Words of wisdom from Manhattan's highest brightest elite: We have never quite figured out who Kurt Andersen is.
Yes, he’s part of the Gotham High Elite. You can see that from this overview, constructed by the foremost authorities on his career:
WIKIPEDIA: Kurt Andersen (born August 22, 1954) is an American novelist who is also host of the Peabody-winning public radio program Studio 360, a co-production between Public Radio International and WNYC. In 1986 with E. Graydon Carter he co-founded Spy magazine, which they sold in 1991; it continued publishing until 1998. Previously he has been a writer and columnist for New York Magazine, ("The Imperial City"), and The New Yorker ("The Culture Industry") and Time ("Spectator"). He was also the architecture and design critic for Time for nine years.You may be getting the picture. In fairness, we’ll assume he’s a very good novelist. His novels have won some awards.
To see his wife's thoughts praised by other foppish "elites," go ahead—just click here.
That said, we’re often puzzled when Andersen sounds off in his thoughtful op-ed columns. On July 4, he asked a good question in a New York Times piece, then offered a very rank answer.
This is the way the upper class thinks—the “intellectual” upper class, Manhattan’s most clueless elite:
ANDERSEN (7/4/12): This spring I was on a panel at the Woodstock Writers Festival. An audience member asked a question: Why had the revolution dreamed up in the late 1960s mostly been won on the social and cultural fronts—women’s rights, gay rights, black president, ecology, sex, drugs, rock ’n’ roll—but lost in the economic realm, with old-school free-market ideas gaining traction all the time?According to Andersen, blacks, women and gays won rights because “selfishness won.” This is “all of a piece” with the financial triumph of the Masters of the Universe class.
There was a long pause. People shrugged and sighed. I had an epiphany, which I offered, bumming out everybody in the room.
What has happened politically, economically, culturally and socially since the sea change of the late ’60s isn’t contradictory or incongruous. It’s all of a piece. For hippies and bohemians as for businesspeople and investors, extreme individualism has been triumphant. Selfishness won.
His boxed sub-headline captures it best: “The ethos of the 60s explains not only social liberalism but greed.”
Only a High Manhattan Elite could reason in such a way. Everyone knows why the upper classes—the Masters of the Universe—have steadily gained on the billionaire front. Starting in the 1950s, they began fighting back against the damage done them by The New Deal.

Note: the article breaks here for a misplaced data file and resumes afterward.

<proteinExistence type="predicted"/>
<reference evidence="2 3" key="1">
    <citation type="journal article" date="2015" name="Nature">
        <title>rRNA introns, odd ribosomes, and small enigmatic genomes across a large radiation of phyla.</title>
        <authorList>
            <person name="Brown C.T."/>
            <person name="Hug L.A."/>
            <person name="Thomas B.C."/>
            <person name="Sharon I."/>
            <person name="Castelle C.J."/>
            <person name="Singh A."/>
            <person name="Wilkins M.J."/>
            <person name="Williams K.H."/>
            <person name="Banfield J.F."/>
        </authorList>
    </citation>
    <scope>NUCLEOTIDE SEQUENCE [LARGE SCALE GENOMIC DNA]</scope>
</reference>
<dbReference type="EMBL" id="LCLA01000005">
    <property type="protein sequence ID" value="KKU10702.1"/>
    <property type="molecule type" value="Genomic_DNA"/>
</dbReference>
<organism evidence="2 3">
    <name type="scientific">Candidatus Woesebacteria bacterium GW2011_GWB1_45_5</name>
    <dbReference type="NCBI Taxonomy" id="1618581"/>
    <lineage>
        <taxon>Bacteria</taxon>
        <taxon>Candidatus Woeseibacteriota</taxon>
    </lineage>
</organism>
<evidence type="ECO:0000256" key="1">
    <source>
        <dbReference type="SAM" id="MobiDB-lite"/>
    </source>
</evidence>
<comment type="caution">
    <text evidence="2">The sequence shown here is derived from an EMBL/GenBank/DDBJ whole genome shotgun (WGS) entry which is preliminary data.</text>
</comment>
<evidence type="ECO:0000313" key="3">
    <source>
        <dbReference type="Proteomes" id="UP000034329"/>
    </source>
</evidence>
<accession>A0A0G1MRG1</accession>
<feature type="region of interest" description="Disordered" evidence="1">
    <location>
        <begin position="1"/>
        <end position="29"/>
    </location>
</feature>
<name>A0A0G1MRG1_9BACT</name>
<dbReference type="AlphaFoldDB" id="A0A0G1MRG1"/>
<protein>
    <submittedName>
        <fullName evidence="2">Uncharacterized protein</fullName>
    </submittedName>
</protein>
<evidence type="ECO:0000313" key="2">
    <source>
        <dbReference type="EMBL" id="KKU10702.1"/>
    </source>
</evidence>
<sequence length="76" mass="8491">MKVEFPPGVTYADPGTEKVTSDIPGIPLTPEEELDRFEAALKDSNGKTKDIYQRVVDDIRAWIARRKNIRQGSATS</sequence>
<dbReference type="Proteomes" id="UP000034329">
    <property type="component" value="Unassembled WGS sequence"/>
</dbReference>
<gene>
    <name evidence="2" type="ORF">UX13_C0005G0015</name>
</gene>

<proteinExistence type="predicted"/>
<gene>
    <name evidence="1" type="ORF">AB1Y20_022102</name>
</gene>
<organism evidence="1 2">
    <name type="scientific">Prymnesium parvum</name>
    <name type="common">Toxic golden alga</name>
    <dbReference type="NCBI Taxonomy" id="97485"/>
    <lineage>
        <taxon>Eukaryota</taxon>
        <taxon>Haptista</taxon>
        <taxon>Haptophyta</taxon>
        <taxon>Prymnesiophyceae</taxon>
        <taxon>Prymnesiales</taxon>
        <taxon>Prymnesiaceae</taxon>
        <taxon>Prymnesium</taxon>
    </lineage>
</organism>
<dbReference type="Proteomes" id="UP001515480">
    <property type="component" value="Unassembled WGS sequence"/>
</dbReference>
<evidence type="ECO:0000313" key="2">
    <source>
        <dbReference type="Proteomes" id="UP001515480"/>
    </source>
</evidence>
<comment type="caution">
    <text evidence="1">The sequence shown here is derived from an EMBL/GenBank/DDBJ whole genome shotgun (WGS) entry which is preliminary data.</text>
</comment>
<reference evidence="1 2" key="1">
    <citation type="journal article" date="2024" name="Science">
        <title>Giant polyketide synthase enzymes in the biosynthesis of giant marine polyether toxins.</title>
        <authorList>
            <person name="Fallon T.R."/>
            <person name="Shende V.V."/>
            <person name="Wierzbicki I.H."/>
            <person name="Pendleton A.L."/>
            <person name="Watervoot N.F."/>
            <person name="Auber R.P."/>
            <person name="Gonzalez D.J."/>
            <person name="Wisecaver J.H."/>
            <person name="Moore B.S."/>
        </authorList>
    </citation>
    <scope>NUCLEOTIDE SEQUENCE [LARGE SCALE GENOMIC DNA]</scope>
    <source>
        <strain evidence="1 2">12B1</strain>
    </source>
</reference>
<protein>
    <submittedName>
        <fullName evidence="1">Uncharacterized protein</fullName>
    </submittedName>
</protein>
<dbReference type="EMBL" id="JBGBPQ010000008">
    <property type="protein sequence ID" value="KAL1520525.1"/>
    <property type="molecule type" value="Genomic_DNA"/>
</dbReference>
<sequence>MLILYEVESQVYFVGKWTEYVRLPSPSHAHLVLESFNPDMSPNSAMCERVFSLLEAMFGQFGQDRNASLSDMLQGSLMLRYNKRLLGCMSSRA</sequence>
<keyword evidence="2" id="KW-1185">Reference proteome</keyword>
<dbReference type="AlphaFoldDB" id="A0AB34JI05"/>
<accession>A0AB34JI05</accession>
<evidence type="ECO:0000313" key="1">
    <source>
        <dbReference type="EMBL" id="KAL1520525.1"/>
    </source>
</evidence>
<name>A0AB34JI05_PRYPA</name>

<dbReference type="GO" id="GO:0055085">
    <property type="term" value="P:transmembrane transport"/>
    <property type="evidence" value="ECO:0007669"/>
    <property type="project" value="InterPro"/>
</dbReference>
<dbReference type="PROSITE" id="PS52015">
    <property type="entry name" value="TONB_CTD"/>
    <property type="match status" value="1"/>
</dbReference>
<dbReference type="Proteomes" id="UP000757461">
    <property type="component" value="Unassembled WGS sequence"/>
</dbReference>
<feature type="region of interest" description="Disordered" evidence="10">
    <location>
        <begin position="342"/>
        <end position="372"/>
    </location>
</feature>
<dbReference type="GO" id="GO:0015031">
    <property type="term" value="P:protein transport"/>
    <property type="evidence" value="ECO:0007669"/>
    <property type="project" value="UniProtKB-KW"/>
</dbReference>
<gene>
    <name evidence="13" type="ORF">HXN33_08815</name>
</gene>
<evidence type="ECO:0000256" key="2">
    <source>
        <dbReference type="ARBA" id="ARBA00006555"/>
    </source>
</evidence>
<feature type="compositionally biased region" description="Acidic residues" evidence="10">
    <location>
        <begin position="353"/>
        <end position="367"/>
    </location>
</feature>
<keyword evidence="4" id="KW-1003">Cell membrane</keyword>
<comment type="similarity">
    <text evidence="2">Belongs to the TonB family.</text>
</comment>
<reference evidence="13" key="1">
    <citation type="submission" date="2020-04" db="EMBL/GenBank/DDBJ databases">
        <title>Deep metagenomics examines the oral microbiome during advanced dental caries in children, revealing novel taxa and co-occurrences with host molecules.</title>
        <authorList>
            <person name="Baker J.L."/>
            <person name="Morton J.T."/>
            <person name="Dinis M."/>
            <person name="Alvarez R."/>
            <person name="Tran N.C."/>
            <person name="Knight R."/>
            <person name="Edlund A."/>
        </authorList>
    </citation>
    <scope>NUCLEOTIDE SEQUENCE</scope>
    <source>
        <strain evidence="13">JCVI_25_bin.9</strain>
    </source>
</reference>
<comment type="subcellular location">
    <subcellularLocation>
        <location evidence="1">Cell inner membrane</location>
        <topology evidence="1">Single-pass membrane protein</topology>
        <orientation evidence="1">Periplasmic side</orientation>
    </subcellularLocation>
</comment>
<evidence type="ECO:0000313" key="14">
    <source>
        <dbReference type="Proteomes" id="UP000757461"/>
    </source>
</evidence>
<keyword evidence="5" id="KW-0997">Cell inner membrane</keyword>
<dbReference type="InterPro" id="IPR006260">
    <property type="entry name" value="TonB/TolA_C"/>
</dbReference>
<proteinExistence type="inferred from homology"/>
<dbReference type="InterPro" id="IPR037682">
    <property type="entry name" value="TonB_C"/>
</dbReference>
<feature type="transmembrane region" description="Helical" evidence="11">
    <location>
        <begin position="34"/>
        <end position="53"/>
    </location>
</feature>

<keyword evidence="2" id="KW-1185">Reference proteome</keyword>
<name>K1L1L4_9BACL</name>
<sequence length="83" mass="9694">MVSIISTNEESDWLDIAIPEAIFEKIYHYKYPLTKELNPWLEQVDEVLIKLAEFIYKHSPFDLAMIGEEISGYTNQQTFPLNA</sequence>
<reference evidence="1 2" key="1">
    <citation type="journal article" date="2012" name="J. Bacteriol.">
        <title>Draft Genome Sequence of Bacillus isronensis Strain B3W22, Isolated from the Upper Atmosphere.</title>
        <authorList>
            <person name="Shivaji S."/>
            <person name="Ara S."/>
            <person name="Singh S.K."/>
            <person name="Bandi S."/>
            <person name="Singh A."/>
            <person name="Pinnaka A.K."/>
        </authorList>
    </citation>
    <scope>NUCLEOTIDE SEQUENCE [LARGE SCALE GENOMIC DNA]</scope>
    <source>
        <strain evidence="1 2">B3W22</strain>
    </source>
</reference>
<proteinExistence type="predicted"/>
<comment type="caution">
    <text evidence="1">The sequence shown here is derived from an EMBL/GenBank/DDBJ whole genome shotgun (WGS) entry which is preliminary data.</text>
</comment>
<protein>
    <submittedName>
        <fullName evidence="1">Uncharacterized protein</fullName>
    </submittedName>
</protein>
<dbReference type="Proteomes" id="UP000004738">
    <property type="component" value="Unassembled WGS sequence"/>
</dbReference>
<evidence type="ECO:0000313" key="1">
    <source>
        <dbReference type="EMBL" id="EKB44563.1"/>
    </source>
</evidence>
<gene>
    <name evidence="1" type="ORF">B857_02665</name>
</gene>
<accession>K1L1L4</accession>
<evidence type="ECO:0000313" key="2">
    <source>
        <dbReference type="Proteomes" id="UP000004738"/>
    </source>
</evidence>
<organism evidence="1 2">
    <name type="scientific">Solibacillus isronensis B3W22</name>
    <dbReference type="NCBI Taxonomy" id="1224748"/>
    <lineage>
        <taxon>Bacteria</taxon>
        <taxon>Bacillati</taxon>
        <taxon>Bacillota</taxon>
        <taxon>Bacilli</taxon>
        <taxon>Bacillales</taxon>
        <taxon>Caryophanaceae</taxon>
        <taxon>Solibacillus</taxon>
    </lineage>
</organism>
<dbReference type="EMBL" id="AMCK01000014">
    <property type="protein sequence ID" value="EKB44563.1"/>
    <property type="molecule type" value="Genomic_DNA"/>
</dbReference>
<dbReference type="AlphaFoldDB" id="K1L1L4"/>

They created extremely well-funded “think tanks.” These think tanks began churning propaganda. (If we lower the tax rate, we get higher revenue!)
They fought back hard against high tax rates. They fought back against that vile “death tax.” They fought regulation of all kinds. They bought our politicians.
Paul Krugman describes this history in The Conscience of a Liberal. On its face, this history has little to do with that of the civil rights era. With the thought that women should have a full range of choices and opportunities. With the idea that a kid who is gay shouldn't be hounded, tormented.
No one is quite as mentally strange as our Manhattan elites. They’re hopelessly bougie and self-involved; that includes the Famous Manhattan Women who drag around the feminist label even as they waste their lives churning Tinseltown pap and otherwise keeping their traps shut.
Unfortunately, these elites play an outsized role in shaping the understandings of our hapless liberal world. We’re dumb enough to go to their movies; we’re dumb enough to praise their moral greatness. At any rate, by the end of his piece, Andersen is offering this account of the world:
ANDERSEN: People on the political right have blamed the late ’60s for what they loathe about contemporary life—anything-goes sexuality, cultural coarseness, multiculturalism. And people on the left buy into that, seeing only the ’60s legacies of freedom that they define as progress. But what the left and right respectively love and hate are mostly flip sides of the same libertarian coin minted around 1967. Thanks to the ’60s, we are all shamelessly selfish.“We are all shamelessly selfish!” In fairness, that's almost surely true in the sea where this fellow swims.
How insightful! The Enrons and Lehmans were “shamelessly selfish”—just like Rosa Parks was! Who but a creep from our highest elite could churn such ridiculous pap to mark the Fourth of July?
Who did Dr. King think he was kidding? Who but the empty-souled New York Times would put such piddle in print?